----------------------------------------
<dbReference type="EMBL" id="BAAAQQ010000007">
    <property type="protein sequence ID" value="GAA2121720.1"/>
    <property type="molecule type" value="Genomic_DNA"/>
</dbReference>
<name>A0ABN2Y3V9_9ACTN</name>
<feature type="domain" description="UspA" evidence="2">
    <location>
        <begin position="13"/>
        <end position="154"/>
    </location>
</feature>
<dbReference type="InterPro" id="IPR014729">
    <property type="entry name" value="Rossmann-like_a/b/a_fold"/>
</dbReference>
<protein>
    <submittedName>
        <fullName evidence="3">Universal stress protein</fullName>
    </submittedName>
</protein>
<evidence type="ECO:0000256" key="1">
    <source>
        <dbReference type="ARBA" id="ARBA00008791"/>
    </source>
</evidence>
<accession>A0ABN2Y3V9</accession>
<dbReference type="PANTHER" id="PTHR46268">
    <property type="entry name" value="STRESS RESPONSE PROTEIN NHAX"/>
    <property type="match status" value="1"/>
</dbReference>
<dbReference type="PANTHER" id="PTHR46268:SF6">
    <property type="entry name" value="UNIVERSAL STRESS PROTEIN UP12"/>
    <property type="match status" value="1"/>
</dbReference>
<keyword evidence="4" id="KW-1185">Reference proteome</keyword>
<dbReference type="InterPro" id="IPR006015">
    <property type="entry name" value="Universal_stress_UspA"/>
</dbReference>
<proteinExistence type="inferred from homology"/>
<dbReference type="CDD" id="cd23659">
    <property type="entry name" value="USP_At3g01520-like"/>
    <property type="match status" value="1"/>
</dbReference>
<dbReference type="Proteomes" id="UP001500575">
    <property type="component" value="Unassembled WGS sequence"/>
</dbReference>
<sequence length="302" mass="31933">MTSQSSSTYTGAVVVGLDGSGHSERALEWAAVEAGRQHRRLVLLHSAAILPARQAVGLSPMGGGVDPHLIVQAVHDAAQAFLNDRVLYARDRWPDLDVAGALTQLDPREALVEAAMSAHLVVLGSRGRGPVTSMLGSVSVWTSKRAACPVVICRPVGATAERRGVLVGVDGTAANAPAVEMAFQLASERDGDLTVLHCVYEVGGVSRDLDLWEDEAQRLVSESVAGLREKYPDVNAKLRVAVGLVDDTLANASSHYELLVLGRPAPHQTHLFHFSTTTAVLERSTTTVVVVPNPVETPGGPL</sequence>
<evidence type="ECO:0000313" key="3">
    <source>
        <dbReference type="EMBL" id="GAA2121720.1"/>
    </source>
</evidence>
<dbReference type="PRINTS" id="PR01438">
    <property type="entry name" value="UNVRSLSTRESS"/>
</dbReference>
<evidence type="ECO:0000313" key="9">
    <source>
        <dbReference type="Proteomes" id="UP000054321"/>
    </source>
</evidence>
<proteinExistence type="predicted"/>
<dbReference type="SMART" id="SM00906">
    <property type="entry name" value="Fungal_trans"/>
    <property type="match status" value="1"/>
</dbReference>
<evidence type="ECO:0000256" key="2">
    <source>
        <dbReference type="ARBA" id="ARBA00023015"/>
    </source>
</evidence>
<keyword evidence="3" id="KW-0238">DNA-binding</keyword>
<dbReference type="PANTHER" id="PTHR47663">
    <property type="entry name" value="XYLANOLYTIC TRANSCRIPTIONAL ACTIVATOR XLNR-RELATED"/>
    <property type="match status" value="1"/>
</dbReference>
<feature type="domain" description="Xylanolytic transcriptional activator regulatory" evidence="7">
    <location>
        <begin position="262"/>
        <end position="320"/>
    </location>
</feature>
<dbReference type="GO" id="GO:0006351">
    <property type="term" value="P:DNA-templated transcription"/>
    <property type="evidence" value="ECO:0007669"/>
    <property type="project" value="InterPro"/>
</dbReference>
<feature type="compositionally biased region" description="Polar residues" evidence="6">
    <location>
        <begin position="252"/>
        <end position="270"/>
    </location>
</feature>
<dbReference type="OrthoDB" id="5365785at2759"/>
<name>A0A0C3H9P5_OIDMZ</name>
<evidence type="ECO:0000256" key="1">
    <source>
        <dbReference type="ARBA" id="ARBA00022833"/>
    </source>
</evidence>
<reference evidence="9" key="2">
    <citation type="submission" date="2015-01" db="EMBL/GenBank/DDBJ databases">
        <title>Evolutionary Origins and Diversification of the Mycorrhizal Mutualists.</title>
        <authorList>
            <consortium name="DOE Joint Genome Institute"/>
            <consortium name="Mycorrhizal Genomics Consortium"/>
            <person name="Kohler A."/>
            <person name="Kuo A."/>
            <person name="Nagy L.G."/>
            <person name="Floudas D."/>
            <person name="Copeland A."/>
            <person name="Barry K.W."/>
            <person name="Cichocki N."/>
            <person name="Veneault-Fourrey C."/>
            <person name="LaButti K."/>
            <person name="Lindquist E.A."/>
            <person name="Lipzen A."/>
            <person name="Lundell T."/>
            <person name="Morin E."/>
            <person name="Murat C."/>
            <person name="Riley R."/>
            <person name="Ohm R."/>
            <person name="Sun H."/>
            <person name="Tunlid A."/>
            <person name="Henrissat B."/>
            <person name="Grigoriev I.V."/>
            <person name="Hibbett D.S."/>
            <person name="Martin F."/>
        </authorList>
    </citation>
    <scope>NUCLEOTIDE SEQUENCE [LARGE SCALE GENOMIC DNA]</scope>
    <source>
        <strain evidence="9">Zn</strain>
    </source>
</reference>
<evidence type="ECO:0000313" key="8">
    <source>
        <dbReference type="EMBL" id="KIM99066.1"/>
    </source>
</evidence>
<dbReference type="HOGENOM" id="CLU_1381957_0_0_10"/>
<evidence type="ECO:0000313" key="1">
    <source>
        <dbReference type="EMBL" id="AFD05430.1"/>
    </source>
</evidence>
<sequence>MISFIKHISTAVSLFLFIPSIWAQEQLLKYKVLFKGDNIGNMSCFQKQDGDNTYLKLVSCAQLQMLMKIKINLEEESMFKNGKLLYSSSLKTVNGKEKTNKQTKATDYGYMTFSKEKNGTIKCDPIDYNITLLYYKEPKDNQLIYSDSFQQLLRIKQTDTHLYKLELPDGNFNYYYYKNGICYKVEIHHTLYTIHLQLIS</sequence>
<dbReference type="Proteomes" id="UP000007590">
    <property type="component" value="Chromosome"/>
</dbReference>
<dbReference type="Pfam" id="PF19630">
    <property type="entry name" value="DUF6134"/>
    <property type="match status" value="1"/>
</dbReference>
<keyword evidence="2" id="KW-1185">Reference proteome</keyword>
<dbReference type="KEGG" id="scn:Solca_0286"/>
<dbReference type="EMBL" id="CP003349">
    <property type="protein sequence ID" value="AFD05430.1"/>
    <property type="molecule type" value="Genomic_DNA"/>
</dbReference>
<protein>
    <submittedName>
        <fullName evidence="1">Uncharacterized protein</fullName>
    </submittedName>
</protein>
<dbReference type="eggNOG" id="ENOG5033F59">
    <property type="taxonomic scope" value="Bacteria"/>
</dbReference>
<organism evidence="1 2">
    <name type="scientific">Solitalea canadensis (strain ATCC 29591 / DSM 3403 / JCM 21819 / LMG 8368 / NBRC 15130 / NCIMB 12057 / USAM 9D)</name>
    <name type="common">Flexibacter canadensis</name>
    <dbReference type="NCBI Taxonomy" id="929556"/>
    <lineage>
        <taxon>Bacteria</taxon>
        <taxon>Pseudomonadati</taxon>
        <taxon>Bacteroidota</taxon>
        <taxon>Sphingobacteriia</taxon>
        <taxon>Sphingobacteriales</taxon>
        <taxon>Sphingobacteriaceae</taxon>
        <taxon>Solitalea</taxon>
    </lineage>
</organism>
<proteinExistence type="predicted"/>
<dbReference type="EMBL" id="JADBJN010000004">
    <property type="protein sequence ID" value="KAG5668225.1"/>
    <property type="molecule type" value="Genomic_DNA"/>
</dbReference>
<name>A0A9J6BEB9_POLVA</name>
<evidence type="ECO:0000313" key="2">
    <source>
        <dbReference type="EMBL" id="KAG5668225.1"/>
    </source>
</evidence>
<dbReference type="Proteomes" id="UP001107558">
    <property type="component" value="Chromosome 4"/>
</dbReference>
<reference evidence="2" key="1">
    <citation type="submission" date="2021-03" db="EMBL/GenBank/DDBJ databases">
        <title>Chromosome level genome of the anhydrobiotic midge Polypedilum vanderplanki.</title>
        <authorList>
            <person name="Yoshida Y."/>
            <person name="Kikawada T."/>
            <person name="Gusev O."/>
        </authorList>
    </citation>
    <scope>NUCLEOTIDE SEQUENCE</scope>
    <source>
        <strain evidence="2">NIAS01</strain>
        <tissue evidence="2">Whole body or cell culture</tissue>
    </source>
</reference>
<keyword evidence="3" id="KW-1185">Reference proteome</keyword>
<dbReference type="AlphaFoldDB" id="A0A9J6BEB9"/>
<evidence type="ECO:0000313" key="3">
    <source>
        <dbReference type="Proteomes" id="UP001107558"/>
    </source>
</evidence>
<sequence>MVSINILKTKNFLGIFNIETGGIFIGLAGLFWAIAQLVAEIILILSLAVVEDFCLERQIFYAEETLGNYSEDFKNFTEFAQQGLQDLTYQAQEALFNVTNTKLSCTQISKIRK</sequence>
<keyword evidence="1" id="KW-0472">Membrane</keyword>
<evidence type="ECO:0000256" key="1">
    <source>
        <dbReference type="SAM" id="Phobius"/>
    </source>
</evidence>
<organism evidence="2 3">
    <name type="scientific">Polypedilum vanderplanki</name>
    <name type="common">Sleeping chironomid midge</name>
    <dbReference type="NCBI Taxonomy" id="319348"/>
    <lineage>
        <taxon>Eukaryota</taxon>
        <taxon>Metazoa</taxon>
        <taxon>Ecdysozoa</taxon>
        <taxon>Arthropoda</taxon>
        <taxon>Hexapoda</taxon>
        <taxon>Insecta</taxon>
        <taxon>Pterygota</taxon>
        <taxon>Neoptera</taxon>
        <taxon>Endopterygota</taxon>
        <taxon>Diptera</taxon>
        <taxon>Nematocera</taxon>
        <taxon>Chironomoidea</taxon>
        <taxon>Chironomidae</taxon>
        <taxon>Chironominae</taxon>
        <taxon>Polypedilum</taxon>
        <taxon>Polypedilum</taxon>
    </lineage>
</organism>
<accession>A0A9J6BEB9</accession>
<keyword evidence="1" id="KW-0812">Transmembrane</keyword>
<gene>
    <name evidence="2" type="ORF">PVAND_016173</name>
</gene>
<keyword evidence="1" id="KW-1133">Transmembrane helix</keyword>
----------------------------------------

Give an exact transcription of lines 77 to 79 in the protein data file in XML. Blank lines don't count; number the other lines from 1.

        <begin position="262"/>
        <end position="320"/>
    </location>